How to Choose a Programming Language
The best programming language is a problem that concerns many project owners. Popular technologies change fast and everyone wants to choose the fastest, the most scalable and modern way to develop a new software.
As a manager in a software development company, I often deal with a question, 'What language should my application be developed in?'. Here is my point of view on the subject which is applicable for the majority of new projects.
As a student at a University I was required to submit term theses. Those theses were supposed to have a special paragraph called 'Choosing a programming language'. Our professor wanted us - young software developers - to give reasons for the technologies used in the thesis.
The trick was that the technology was usually known beforehand - either it was prescribed by the course or our favorite language. But we had to give reasons for it anyway - the professors thought that we could acquire some useful skills that way. So we did acquire "useful" skills to give reasons for whatever technology.
It rarely happens that software engineers perform realistic analysis of modern technologies and give them proper grades. All the more so, one should spend a couple of years with a new technology to find its weaknesses and learn how to conquer them.
Therefore, be aware that opinion of software developers does not always address requirements of project owners.
Preferences of developers
Still, developers have some special insight on popular technologies and can give ground to some of them. Briefly, they prefer languages that are:
- around for years;
- fun to write in;
- supported by a large community;
- easy-to-maintain as the time passes by.
They avoid technologies that are:
- relatively new;
- bulky and complicated - that is, they draw much of attention to themselves while the engineers prefer to focus on the task proper;
- hardly supported or supported by a closed community;
- hard to upgrade - this is essential especially if the technology is new.
It is not that they cannot learn sophisticated stuff - certainly they can - but they are reluctant to obtain skills that may not be applicable in other projects. So, most likely they will recommend a proven stack.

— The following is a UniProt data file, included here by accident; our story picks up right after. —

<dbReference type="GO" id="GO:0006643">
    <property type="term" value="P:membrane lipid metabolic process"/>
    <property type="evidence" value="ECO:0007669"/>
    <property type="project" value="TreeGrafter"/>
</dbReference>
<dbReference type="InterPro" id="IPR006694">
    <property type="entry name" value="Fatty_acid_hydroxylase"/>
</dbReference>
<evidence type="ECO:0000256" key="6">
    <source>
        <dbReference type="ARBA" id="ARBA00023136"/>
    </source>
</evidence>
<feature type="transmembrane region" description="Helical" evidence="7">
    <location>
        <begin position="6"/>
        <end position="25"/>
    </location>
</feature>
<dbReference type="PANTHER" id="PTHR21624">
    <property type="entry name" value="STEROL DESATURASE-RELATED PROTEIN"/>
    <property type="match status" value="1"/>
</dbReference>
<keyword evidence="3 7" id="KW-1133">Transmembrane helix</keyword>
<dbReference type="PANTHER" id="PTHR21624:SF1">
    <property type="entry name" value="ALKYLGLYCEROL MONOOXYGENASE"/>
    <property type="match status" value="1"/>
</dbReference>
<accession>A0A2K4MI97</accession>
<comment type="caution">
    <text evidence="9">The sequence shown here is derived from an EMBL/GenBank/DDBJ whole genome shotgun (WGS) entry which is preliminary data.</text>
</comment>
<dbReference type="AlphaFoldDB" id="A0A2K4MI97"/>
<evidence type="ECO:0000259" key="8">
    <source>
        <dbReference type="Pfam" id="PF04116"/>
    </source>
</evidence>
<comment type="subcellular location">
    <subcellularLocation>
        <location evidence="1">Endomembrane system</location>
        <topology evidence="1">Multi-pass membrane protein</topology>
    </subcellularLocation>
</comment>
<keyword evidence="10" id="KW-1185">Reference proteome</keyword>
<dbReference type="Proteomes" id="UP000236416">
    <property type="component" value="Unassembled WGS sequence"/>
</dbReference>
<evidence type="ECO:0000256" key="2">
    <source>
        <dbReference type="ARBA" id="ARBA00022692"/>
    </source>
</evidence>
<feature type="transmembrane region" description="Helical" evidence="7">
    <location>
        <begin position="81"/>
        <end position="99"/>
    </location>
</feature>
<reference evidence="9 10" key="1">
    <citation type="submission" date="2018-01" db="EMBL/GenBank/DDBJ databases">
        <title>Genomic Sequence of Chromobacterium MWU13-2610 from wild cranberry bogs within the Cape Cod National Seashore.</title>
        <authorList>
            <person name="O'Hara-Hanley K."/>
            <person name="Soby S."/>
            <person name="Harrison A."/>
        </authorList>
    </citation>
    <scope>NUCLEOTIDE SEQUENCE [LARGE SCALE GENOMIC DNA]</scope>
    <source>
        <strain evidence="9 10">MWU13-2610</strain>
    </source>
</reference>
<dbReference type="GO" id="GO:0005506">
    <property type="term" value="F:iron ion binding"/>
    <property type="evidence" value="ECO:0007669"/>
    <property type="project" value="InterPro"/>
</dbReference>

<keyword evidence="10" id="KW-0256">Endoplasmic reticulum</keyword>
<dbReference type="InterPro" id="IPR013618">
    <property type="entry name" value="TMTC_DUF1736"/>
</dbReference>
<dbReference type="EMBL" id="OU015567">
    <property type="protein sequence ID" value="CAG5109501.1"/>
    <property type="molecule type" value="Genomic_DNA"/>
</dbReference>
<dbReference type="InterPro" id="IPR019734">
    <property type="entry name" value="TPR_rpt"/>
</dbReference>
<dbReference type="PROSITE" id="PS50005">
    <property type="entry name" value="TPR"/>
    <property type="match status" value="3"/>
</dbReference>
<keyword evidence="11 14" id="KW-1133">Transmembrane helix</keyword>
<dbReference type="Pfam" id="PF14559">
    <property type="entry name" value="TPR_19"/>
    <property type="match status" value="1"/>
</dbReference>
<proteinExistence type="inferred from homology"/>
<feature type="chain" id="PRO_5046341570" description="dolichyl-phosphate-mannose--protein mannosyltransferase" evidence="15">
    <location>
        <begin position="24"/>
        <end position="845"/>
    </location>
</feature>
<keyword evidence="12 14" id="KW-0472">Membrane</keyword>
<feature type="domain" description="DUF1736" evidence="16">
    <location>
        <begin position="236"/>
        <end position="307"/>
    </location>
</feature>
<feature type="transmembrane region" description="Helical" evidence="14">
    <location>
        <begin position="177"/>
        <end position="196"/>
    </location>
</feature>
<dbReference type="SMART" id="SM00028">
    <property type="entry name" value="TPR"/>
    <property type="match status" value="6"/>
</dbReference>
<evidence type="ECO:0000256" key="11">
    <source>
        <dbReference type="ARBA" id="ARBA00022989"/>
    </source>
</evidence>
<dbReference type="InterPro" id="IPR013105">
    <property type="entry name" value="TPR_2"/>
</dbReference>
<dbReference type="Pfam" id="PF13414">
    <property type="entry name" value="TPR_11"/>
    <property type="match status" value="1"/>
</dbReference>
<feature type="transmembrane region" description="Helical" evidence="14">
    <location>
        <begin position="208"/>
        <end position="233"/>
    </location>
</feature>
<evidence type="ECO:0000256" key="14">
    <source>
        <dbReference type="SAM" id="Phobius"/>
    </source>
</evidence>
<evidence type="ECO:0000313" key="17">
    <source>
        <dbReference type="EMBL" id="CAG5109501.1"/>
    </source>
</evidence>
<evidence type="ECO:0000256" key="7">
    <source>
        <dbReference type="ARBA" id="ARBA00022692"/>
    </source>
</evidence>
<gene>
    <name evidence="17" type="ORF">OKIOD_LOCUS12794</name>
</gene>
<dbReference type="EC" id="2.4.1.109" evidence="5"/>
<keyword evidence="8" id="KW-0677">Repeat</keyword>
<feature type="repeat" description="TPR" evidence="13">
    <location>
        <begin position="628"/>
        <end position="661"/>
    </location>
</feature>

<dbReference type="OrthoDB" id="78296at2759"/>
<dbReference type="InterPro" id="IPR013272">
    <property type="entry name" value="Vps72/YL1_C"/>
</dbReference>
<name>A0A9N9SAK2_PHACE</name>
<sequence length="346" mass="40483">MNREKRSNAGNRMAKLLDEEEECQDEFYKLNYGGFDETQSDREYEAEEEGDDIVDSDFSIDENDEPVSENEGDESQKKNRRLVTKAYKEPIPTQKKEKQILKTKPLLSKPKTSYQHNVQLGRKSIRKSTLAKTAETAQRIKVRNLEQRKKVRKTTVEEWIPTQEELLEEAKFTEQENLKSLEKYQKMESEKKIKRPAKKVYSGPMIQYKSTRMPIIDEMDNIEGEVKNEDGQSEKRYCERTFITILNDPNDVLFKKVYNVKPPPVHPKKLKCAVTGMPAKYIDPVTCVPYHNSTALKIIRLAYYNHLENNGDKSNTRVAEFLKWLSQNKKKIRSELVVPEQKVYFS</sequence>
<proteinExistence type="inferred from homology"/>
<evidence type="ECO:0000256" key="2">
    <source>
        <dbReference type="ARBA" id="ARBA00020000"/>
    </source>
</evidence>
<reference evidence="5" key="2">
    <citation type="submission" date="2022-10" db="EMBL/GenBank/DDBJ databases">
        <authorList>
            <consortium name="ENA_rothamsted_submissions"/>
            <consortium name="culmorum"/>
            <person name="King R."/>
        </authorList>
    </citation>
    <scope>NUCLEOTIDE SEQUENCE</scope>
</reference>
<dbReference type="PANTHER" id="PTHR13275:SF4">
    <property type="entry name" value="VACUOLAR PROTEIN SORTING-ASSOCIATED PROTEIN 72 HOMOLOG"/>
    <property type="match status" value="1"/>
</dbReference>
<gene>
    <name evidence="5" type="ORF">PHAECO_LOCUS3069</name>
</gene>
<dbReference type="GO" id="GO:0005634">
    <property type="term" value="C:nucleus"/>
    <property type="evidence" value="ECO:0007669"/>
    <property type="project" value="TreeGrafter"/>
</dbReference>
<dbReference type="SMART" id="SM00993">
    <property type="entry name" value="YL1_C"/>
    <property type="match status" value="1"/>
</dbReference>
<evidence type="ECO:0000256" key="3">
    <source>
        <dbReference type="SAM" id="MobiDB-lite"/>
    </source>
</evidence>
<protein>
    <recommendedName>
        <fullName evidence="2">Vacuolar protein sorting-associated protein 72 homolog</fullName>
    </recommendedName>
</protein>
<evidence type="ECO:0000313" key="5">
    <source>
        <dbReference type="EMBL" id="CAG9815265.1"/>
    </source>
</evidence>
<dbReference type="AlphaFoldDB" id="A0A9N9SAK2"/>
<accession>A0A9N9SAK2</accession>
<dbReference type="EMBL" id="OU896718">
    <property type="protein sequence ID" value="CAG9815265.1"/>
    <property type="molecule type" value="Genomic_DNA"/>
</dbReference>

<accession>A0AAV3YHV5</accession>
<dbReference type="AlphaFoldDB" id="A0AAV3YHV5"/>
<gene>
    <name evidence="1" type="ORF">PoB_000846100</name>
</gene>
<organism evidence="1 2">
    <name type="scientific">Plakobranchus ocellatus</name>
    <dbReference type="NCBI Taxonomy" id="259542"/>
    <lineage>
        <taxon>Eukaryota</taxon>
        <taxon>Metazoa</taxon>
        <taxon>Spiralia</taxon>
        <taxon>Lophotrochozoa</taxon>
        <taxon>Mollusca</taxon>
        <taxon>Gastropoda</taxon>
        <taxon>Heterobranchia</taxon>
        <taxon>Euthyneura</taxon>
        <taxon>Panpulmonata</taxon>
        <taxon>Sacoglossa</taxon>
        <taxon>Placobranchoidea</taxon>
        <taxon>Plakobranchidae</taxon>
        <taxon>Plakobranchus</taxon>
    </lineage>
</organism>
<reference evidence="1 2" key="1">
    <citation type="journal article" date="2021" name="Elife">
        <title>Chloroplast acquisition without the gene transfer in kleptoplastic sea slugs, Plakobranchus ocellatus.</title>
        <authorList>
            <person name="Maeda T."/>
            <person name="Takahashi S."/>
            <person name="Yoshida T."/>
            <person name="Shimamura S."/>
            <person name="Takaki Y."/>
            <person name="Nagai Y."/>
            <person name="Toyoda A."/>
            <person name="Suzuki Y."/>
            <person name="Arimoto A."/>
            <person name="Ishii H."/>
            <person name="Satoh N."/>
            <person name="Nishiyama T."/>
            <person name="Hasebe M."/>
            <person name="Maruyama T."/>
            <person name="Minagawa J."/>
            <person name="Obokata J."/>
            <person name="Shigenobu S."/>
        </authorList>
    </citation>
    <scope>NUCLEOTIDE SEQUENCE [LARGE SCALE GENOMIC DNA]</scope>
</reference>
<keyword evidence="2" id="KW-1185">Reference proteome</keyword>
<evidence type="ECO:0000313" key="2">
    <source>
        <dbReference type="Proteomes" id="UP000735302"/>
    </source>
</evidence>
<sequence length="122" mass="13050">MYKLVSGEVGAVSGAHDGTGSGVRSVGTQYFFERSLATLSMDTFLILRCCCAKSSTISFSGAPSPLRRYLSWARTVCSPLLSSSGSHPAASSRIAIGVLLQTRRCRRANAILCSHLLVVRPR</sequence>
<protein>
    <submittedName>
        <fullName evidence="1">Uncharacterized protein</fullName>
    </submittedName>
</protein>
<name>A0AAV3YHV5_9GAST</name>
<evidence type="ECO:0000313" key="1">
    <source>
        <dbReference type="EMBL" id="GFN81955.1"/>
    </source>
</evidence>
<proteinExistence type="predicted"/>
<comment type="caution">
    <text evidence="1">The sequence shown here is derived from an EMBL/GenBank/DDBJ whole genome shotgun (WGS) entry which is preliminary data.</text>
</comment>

This is prudent, but this is not all you should take into consideration when choosing a programming language.
Not all technologies are qualified equally. There are languages that have been around over years and years and there are technologies - very popular technologies - that appear to be shooting stars.
Some clients pluck at a new platform as soon as it gets promotion and gains first popularity. As the result they get sucked in unnecessary problems with upgrading and supporting it later.
Does anyone remember Backbone.js? It is still in the market, but I haven't seen new Backbone projects for last four years.
When Backbone.js lost popularity, its niche was occupied by AngularJS. Angular quickly gained great adoration because of Google promotion. Software developers liked it. But then Google stopped supporting the first version of the platform and launched a second version which turned out incompatible with the first one. As the result, all Angular project owners were left with an unsupported platform or had to go through costly upgrade procedure.
Another example is a Parse platform for mobile development. Everyone liked Parse, but it was acquired by Facebook and shut down a few years later. Not only were Parse project owners left with an unsupported platform, but they also had to migrate their applications to some other technologies in an urgent manner. There are many threads in the Internet showing broken hearted people because of that.
I believe that you do not really want to build your project on an "underaged" platform even though it is best-selling at the moment.
What other factors should be considered when choosing a development platform?
Think about how long you are going to live with the project. If it is a minimalistic product for testing purposes, feel free to use any technology suitable for quick prototyping. If it is intended for many years of functioning, go with a stack that has passed through a few major upgrades and gained a large community.
Think about who would maintain the project. Unless you want to be tied to a specific software development company, choose a widely used platform. If you outsource the project but plan to switch to inhouse development, check if there are developers with relevant expertise in your local area.
Find information about what technologies are used in live projects of the same size your project would have. Again, a minimalistic project can be developed in any language, but if it is to last for years, you may want to be sure that the engineers will not reach limits of the platform.
To sum it up
Even though choosing a technology stack seems to be a merely technical decision, it is not so. The best decision involves thinking from the business perspective and analyzing the history of software development.
If after reading this article you are still not sure what to choose, I would recommend considering Ruby on Rails. RoR is an open source platform, so it will not be shut down by any business shark. It has been around for years and passed through several major upgrades. It gained a vast quality-oriented community that produced a huge variety of libraries (so called gems) to solve typical problems. There are lots and lots of live Ruby projects of any size available in the market, so you may be sure that it suits all needs of a project owner.
So, choose Ruby on Rails for your project and you will never regret that.